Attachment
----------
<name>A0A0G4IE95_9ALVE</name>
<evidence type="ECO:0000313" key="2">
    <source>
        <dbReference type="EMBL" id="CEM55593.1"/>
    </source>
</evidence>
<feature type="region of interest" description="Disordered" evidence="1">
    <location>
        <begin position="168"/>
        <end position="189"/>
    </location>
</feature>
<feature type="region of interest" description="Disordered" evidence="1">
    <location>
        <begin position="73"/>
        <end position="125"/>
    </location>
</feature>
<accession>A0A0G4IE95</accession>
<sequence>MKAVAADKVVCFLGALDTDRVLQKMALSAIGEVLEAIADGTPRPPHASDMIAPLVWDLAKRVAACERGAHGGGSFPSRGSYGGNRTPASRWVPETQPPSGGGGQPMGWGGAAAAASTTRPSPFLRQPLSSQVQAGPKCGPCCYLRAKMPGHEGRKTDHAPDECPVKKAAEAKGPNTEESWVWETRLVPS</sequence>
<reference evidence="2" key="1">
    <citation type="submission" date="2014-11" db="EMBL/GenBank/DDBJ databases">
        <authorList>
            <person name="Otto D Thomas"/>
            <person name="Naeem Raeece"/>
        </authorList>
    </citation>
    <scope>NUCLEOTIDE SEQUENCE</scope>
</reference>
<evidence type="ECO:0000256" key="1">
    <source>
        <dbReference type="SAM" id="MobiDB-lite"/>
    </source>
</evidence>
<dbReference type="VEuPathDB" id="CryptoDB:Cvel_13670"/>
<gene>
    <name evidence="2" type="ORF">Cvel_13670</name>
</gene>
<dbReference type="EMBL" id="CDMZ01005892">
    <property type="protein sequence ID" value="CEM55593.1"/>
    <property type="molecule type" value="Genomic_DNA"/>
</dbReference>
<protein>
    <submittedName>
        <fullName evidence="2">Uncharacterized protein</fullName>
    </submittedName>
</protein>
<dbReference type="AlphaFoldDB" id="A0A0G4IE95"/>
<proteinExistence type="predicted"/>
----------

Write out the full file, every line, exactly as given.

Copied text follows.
<name>A0A0G4IE95_9ALVE</name>
<evidence type="ECO:0000313" key="2">
    <source>
        <dbReference type="EMBL" id="CEM55593.1"/>
    </source>
</evidence>
<feature type="region of interest" description="Disordered" evidence="1">
    <location>
        <begin position="168"/>
        <end position="189"/>
    </location>
</feature>
<feature type="region of interest" description="Disordered" evidence="1">
    <location>
        <begin position="73"/>
        <end position="125"/>
    </location>
</feature>
<accession>A0A0G4IE95</accession>
<sequence>MKAVAADKVVCFLGALDTDRVLQKMALSAIGEVLEAIADGTPRPPHASDMIAPLVWDLAKRVAACERGAHGGGSFPSRGSYGGNRTPASRWVPETQPPSGGGGQPMGWGGAAAAASTTRPSPFLRQPLSSQVQAGPKCGPCCYLRAKMPGHEGRKTDHAPDECPVKKAAEAKGPNTEESWVWETRLVPS</sequence>
<reference evidence="2" key="1">
    <citation type="submission" date="2014-11" db="EMBL/GenBank/DDBJ databases">
        <authorList>
            <person name="Otto D Thomas"/>
            <person name="Naeem Raeece"/>
        </authorList>
    </citation>
    <scope>NUCLEOTIDE SEQUENCE</scope>
</reference>
<evidence type="ECO:0000256" key="1">
    <source>
        <dbReference type="SAM" id="MobiDB-lite"/>
    </source>
</evidence>
<dbReference type="VEuPathDB" id="CryptoDB:Cvel_13670"/>
<gene>
    <name evidence="2" type="ORF">Cvel_13670</name>
</gene>
<dbReference type="EMBL" id="CDMZ01005892">
    <property type="protein sequence ID" value="CEM55593.1"/>
    <property type="molecule type" value="Genomic_DNA"/>
</dbReference>
<protein>
    <submittedName>
        <fullName evidence="2">Uncharacterized protein</fullName>
    </submittedName>
</protein>
<dbReference type="AlphaFoldDB" id="A0A0G4IE95"/>
<proteinExistence type="predicted"/>